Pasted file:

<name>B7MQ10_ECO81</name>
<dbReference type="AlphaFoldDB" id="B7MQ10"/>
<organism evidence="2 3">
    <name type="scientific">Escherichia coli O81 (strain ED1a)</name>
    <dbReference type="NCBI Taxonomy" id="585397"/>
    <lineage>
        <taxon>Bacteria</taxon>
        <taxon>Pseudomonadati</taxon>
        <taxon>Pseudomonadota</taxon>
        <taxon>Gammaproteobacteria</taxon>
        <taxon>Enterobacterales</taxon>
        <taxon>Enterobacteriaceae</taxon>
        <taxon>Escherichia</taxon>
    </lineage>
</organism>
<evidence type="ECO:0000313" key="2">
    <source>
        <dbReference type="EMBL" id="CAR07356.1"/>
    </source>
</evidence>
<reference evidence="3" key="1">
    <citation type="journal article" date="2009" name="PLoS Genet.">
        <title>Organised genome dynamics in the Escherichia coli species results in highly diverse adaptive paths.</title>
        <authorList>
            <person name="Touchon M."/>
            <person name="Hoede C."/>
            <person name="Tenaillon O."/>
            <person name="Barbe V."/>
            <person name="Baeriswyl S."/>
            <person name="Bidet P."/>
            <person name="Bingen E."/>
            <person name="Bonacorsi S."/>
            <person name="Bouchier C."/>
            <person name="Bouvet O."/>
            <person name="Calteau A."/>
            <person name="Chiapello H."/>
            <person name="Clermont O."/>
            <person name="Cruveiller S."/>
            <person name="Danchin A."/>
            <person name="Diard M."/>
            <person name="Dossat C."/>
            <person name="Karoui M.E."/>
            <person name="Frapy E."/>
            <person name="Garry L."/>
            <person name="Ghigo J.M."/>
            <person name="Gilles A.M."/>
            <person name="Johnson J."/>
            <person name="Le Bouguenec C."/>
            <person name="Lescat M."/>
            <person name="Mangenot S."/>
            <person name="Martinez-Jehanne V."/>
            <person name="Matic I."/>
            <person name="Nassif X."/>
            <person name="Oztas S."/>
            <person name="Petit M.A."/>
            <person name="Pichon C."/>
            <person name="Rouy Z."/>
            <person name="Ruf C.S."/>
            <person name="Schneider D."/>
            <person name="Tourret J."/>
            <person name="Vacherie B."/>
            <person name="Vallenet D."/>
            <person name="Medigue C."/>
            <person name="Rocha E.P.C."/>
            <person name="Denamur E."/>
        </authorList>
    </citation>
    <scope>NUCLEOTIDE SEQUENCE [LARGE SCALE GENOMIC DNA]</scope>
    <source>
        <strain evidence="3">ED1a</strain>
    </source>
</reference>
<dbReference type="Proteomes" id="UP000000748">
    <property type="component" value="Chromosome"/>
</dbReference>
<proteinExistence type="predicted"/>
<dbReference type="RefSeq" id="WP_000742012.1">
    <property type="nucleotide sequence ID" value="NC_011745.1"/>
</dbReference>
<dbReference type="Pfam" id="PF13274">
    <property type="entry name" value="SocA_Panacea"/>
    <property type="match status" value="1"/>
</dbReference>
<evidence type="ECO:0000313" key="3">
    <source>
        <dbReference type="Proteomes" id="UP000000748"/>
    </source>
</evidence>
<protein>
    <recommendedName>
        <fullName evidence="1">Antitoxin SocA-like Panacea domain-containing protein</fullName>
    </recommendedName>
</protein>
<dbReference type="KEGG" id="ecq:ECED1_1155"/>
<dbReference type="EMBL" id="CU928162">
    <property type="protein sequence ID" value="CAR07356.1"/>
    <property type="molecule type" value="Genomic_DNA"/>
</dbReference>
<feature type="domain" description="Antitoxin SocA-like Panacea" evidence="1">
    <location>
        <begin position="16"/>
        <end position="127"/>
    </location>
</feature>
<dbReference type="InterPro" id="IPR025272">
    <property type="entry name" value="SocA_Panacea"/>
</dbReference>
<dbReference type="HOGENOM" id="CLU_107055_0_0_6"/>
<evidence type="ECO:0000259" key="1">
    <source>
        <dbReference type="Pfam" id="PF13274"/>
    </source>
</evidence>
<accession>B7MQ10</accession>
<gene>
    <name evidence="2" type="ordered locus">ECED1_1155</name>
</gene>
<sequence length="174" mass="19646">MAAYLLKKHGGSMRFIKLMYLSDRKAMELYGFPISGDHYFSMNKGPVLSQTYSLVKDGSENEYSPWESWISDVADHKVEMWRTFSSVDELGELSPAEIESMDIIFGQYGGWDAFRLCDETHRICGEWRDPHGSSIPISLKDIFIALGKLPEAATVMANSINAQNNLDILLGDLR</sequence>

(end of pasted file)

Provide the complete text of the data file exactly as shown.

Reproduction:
<name>B7MQ10_ECO81</name>
<dbReference type="AlphaFoldDB" id="B7MQ10"/>
<organism evidence="2 3">
    <name type="scientific">Escherichia coli O81 (strain ED1a)</name>
    <dbReference type="NCBI Taxonomy" id="585397"/>
    <lineage>
        <taxon>Bacteria</taxon>
        <taxon>Pseudomonadati</taxon>
        <taxon>Pseudomonadota</taxon>
        <taxon>Gammaproteobacteria</taxon>
        <taxon>Enterobacterales</taxon>
        <taxon>Enterobacteriaceae</taxon>
        <taxon>Escherichia</taxon>
    </lineage>
</organism>
<evidence type="ECO:0000313" key="2">
    <source>
        <dbReference type="EMBL" id="CAR07356.1"/>
    </source>
</evidence>
<reference evidence="3" key="1">
    <citation type="journal article" date="2009" name="PLoS Genet.">
        <title>Organised genome dynamics in the Escherichia coli species results in highly diverse adaptive paths.</title>
        <authorList>
            <person name="Touchon M."/>
            <person name="Hoede C."/>
            <person name="Tenaillon O."/>
            <person name="Barbe V."/>
            <person name="Baeriswyl S."/>
            <person name="Bidet P."/>
            <person name="Bingen E."/>
            <person name="Bonacorsi S."/>
            <person name="Bouchier C."/>
            <person name="Bouvet O."/>
            <person name="Calteau A."/>
            <person name="Chiapello H."/>
            <person name="Clermont O."/>
            <person name="Cruveiller S."/>
            <person name="Danchin A."/>
            <person name="Diard M."/>
            <person name="Dossat C."/>
            <person name="Karoui M.E."/>
            <person name="Frapy E."/>
            <person name="Garry L."/>
            <person name="Ghigo J.M."/>
            <person name="Gilles A.M."/>
            <person name="Johnson J."/>
            <person name="Le Bouguenec C."/>
            <person name="Lescat M."/>
            <person name="Mangenot S."/>
            <person name="Martinez-Jehanne V."/>
            <person name="Matic I."/>
            <person name="Nassif X."/>
            <person name="Oztas S."/>
            <person name="Petit M.A."/>
            <person name="Pichon C."/>
            <person name="Rouy Z."/>
            <person name="Ruf C.S."/>
            <person name="Schneider D."/>
            <person name="Tourret J."/>
            <person name="Vacherie B."/>
            <person name="Vallenet D."/>
            <person name="Medigue C."/>
            <person name="Rocha E.P.C."/>
            <person name="Denamur E."/>
        </authorList>
    </citation>
    <scope>NUCLEOTIDE SEQUENCE [LARGE SCALE GENOMIC DNA]</scope>
    <source>
        <strain evidence="3">ED1a</strain>
    </source>
</reference>
<dbReference type="Proteomes" id="UP000000748">
    <property type="component" value="Chromosome"/>
</dbReference>
<proteinExistence type="predicted"/>
<dbReference type="RefSeq" id="WP_000742012.1">
    <property type="nucleotide sequence ID" value="NC_011745.1"/>
</dbReference>
<dbReference type="Pfam" id="PF13274">
    <property type="entry name" value="SocA_Panacea"/>
    <property type="match status" value="1"/>
</dbReference>
<evidence type="ECO:0000313" key="3">
    <source>
        <dbReference type="Proteomes" id="UP000000748"/>
    </source>
</evidence>
<protein>
    <recommendedName>
        <fullName evidence="1">Antitoxin SocA-like Panacea domain-containing protein</fullName>
    </recommendedName>
</protein>
<dbReference type="KEGG" id="ecq:ECED1_1155"/>
<dbReference type="EMBL" id="CU928162">
    <property type="protein sequence ID" value="CAR07356.1"/>
    <property type="molecule type" value="Genomic_DNA"/>
</dbReference>
<feature type="domain" description="Antitoxin SocA-like Panacea" evidence="1">
    <location>
        <begin position="16"/>
        <end position="127"/>
    </location>
</feature>
<dbReference type="InterPro" id="IPR025272">
    <property type="entry name" value="SocA_Panacea"/>
</dbReference>
<dbReference type="HOGENOM" id="CLU_107055_0_0_6"/>
<evidence type="ECO:0000259" key="1">
    <source>
        <dbReference type="Pfam" id="PF13274"/>
    </source>
</evidence>
<accession>B7MQ10</accession>
<gene>
    <name evidence="2" type="ordered locus">ECED1_1155</name>
</gene>
<sequence length="174" mass="19646">MAAYLLKKHGGSMRFIKLMYLSDRKAMELYGFPISGDHYFSMNKGPVLSQTYSLVKDGSENEYSPWESWISDVADHKVEMWRTFSSVDELGELSPAEIESMDIIFGQYGGWDAFRLCDETHRICGEWRDPHGSSIPISLKDIFIALGKLPEAATVMANSINAQNNLDILLGDLR</sequence>